Call for Saakashvili to quit after poll defeat
BILLIONAIRE GEORGIAN opposition leader Bidzina Ivanishvili has urged president Mikheil Saakashvili to resign after his party unexpectedly lost parliamentary elections to a coalition of the tycoon’s supporters.
Mr Saakashvili admitted defeat for his United National Movement (UNM) yesterday, surprising many Georgian and international observers and paving the way for a peaceful transfer of power in a politically divided state that is the West’s main ally in the strategic Caucasus region.
He and party officials had confidently predicted after voting ended on Sunday that the UNM would prevail once final results were announced, stoking fears of unrest as Mr Ivanishvili’s Georgian Dream alliance claimed victory based on favourable exit polls. Mr Saakashvili (44) said in a dramatic television address that “it is obvious that the coalition Georgian Dream has gained an advantage in these elections”.
“You know well that the views of this coalition were and still are fundamentally unacceptable for me . . . but democracy works in a way that Georgian people make decisions by majority.”
He said the UNM would go into opposition to “struggle for everything that has been created in recent years in terms of the fight against corruption, crime, in terms of Georgia’s modernisation, the building of new institutions.”
Mr Saakashvili is expected to remain president until he reaches the end of his two-term limit next autumn, and he must now nominate a new prime minister.
Mr Ivanishvili (56) wants to become premier, but first he must regain the Georgian citizenship that a court controversially stripped from him because he also has a French passport. The tycoon called the court ruling an act of political revenge by Mr Saakashvili, and he was also fined tens of millions of euro for alleged irregularities during a poisonous election campaign that saw the UNM and Georgian Dream trade lurid accusations.
The government appears to have been badly damaged by footage showing prison guards beating and sexually assaulting inmates – grim scenes that lent weight to opposition claims that Mr Saakashvili’s new Georgia was still rotten at heart.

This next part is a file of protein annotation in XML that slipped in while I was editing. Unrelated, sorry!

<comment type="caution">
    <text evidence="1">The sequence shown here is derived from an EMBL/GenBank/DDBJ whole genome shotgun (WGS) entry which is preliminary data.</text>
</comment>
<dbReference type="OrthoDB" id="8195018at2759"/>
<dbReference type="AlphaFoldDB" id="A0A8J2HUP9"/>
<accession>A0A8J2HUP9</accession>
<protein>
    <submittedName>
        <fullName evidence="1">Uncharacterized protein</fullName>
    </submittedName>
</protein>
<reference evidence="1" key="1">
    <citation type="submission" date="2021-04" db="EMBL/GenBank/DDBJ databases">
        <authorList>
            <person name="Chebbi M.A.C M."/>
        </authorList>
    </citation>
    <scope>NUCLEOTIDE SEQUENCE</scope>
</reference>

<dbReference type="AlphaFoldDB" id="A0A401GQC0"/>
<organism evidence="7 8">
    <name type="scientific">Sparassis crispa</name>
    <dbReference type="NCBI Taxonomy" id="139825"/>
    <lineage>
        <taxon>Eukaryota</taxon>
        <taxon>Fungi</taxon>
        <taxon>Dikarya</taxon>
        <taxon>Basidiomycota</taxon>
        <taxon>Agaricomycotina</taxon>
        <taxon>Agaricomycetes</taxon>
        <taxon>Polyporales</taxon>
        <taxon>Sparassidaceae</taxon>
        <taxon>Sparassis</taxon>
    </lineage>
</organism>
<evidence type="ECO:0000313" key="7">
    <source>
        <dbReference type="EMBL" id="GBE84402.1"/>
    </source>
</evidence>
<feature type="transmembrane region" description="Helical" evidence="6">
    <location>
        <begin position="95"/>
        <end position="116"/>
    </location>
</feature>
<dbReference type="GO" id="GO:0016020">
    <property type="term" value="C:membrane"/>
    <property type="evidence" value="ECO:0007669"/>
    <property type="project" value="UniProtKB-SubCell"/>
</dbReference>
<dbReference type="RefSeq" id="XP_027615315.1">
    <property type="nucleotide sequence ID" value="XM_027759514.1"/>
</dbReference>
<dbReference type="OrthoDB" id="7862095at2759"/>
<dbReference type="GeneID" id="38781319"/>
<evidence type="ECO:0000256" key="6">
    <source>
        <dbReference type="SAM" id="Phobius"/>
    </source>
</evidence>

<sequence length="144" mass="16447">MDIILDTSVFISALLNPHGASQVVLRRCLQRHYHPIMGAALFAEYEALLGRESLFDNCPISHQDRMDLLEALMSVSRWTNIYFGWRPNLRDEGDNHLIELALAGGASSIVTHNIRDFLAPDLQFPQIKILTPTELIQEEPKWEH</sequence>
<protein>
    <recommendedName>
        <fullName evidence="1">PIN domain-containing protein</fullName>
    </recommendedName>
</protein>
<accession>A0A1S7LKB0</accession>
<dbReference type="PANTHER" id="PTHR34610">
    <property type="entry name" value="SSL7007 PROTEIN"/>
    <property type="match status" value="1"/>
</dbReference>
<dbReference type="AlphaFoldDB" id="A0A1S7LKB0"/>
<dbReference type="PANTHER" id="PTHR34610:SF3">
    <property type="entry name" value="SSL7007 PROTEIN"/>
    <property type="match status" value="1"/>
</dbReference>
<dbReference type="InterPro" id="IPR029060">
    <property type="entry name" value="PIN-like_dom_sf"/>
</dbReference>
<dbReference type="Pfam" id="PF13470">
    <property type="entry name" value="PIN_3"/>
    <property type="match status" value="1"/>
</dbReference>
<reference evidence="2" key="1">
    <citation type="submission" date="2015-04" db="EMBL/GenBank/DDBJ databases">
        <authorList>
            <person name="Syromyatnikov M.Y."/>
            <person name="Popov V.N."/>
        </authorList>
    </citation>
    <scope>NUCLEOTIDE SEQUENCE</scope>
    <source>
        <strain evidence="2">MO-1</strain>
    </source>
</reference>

“The only right step for him now is to resign and call presidential elections,” Mr Ivanishvili said yesterday. “As soon as he resigns and a new president is elected according to new rules, then everything will be normalised.”
Mr Ivanishvili – who lives in a space-age mansion overlooking Tbilisi, keeps penguins, flamingos and zebras at his Black Sea summer residence and owns art by the likes of Pablo Picasso and Damien Hirst – said he would not seek to settle scores.
“There will be no political retribution against those with different positions to us. But where any criminal offence has been committed, we will seek justice for the people of this country.”
Mr Ivanishvili also vowed to continue the westward thrust of the outgoing government’s foreign policy, but to combine it with moves to improve relations with Russia – the country where he made his fortune in banking, and which crushed Georgia in a brief 2008 war. “We will continue to strive towards Nato and the EU, we will not change our strategy. But we also have a big desire to improve relations with Russia,” he said.
“Doing that will be difficult but not impossible. Saakashvili irritated Russia, he was like a torero waving a red rag at a bull.”
Mr Saakashvili claims Mr Ivanishvili’s coalition will restore the influence of Moscow and mafia groups over Georgia, and reverse the modernisation work he has done since coming to power through the 2003 Rose Revolution. Georgian Dream rejects those claims but does want to re-engage with Moscow, which has recognised the independence of two rebel regions of Georgia and stationed thousands of troops in them.
Russian prime minister Dmitry Medvedev said he welcomed an election result that “probably means that more constructive and responsible forces will appear in parliament”.
The EU pledged to continue its support for Georgia and international monitors gave the election broad approval, despite numerous shortcomings. “It’s a monumental development,” said Lawrence Sheets of the International Crisis Group, about prospects for a smooth transfer of power.